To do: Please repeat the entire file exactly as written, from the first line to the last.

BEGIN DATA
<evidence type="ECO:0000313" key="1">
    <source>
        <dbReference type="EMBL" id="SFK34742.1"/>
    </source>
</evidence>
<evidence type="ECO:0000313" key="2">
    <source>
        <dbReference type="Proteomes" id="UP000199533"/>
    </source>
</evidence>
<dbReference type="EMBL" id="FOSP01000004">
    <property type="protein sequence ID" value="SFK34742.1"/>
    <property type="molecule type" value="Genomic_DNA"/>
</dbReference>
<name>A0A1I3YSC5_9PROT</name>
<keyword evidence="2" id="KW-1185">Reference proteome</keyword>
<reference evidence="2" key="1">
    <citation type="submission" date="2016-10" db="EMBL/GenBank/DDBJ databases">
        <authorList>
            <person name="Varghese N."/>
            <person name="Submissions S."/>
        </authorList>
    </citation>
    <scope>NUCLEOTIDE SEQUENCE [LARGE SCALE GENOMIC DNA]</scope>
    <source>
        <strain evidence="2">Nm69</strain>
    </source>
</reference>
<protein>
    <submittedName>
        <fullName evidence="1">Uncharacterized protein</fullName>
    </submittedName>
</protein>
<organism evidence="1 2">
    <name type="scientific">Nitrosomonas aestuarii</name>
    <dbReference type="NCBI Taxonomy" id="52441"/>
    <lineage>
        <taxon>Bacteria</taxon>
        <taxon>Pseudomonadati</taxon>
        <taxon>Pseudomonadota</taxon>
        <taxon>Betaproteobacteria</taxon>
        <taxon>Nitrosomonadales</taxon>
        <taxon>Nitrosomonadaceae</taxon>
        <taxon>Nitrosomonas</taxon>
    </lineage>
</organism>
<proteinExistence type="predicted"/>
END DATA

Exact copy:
<evidence type="ECO:0000313" key="1">
    <source>
        <dbReference type="EMBL" id="SFK34742.1"/>
    </source>
</evidence>
<evidence type="ECO:0000313" key="2">
    <source>
        <dbReference type="Proteomes" id="UP000199533"/>
    </source>
</evidence>
<dbReference type="EMBL" id="FOSP01000004">
    <property type="protein sequence ID" value="SFK34742.1"/>
    <property type="molecule type" value="Genomic_DNA"/>
</dbReference>
<name>A0A1I3YSC5_9PROT</name>
<keyword evidence="2" id="KW-1185">Reference proteome</keyword>
<reference evidence="2" key="1">
    <citation type="submission" date="2016-10" db="EMBL/GenBank/DDBJ databases">
        <authorList>
            <person name="Varghese N."/>
            <person name="Submissions S."/>
        </authorList>
    </citation>
    <scope>NUCLEOTIDE SEQUENCE [LARGE SCALE GENOMIC DNA]</scope>
    <source>
        <strain evidence="2">Nm69</strain>
    </source>
</reference>
<protein>
    <submittedName>
        <fullName evidence="1">Uncharacterized protein</fullName>
    </submittedName>
</protein>
<organism evidence="1 2">
    <name type="scientific">Nitrosomonas aestuarii</name>
    <dbReference type="NCBI Taxonomy" id="52441"/>
    <lineage>
        <taxon>Bacteria</taxon>
        <taxon>Pseudomonadati</taxon>
        <taxon>Pseudomonadota</taxon>
        <taxon>Betaproteobacteria</taxon>
        <taxon>Nitrosomonadales</taxon>
        <taxon>Nitrosomonadaceae</taxon>
        <taxon>Nitrosomonas</taxon>
    </lineage>
</organism>
<proteinExistence type="predicted"/>